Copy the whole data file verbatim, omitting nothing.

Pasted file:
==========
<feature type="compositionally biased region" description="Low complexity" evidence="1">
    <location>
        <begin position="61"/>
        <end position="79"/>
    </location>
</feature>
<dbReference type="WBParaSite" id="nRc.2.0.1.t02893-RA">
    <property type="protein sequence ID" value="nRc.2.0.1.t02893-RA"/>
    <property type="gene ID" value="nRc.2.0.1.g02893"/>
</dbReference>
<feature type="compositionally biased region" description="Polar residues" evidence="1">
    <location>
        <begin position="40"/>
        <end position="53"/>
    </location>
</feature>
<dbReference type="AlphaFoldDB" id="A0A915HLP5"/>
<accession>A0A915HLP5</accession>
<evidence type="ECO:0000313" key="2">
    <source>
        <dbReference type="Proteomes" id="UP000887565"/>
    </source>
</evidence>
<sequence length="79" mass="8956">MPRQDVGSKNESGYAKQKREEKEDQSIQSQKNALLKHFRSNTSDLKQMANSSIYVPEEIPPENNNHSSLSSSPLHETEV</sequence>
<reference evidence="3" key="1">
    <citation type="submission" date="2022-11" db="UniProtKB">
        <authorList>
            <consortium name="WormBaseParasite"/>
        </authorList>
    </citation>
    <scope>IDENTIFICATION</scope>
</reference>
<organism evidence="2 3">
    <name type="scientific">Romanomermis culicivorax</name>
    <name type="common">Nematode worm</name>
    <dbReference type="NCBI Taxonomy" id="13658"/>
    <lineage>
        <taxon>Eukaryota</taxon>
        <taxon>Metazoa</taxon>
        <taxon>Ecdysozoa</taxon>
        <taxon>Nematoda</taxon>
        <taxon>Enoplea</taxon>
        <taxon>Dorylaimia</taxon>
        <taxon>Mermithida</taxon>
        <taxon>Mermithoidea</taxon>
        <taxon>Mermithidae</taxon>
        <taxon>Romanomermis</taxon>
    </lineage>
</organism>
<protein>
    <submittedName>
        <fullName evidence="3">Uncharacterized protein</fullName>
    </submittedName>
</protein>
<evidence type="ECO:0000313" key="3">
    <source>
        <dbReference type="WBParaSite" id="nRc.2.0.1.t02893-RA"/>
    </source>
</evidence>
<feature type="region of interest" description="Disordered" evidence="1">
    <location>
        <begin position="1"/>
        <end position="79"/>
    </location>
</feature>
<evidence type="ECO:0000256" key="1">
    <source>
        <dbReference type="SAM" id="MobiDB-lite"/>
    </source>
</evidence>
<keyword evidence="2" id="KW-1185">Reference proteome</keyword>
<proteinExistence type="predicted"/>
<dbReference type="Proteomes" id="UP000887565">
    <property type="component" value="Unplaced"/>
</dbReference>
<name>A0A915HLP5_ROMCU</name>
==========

<feature type="compositionally biased region" description="Low complexity" evidence="1">
    <location>
        <begin position="61"/>
        <end position="79"/>
    </location>
</feature>
<dbReference type="WBParaSite" id="nRc.2.0.1.t02893-RA">
    <property type="protein sequence ID" value="nRc.2.0.1.t02893-RA"/>
    <property type="gene ID" value="nRc.2.0.1.g02893"/>
</dbReference>
<feature type="compositionally biased region" description="Polar residues" evidence="1">
    <location>
        <begin position="40"/>
        <end position="53"/>
    </location>
</feature>
<dbReference type="AlphaFoldDB" id="A0A915HLP5"/>
<accession>A0A915HLP5</accession>
<evidence type="ECO:0000313" key="2">
    <source>
        <dbReference type="Proteomes" id="UP000887565"/>
    </source>
</evidence>
<sequence length="79" mass="8956">MPRQDVGSKNESGYAKQKREEKEDQSIQSQKNALLKHFRSNTSDLKQMANSSIYVPEEIPPENNNHSSLSSSPLHETEV</sequence>
<reference evidence="3" key="1">
    <citation type="submission" date="2022-11" db="UniProtKB">
        <authorList>
            <consortium name="WormBaseParasite"/>
        </authorList>
    </citation>
    <scope>IDENTIFICATION</scope>
</reference>
<organism evidence="2 3">
    <name type="scientific">Romanomermis culicivorax</name>
    <name type="common">Nematode worm</name>
    <dbReference type="NCBI Taxonomy" id="13658"/>
    <lineage>
        <taxon>Eukaryota</taxon>
        <taxon>Metazoa</taxon>
        <taxon>Ecdysozoa</taxon>
        <taxon>Nematoda</taxon>
        <taxon>Enoplea</taxon>
        <taxon>Dorylaimia</taxon>
        <taxon>Mermithida</taxon>
        <taxon>Mermithoidea</taxon>
        <taxon>Mermithidae</taxon>
        <taxon>Romanomermis</taxon>
    </lineage>
</organism>
<protein>
    <submittedName>
        <fullName evidence="3">Uncharacterized protein</fullName>
    </submittedName>
</protein>
<evidence type="ECO:0000313" key="3">
    <source>
        <dbReference type="WBParaSite" id="nRc.2.0.1.t02893-RA"/>
    </source>
</evidence>
<feature type="region of interest" description="Disordered" evidence="1">
    <location>
        <begin position="1"/>
        <end position="79"/>
    </location>
</feature>
<evidence type="ECO:0000256" key="1">
    <source>
        <dbReference type="SAM" id="MobiDB-lite"/>
    </source>
</evidence>
<keyword evidence="2" id="KW-1185">Reference proteome</keyword>
<proteinExistence type="predicted"/>
<dbReference type="Proteomes" id="UP000887565">
    <property type="component" value="Unplaced"/>
</dbReference>
<name>A0A915HLP5_ROMCU</name>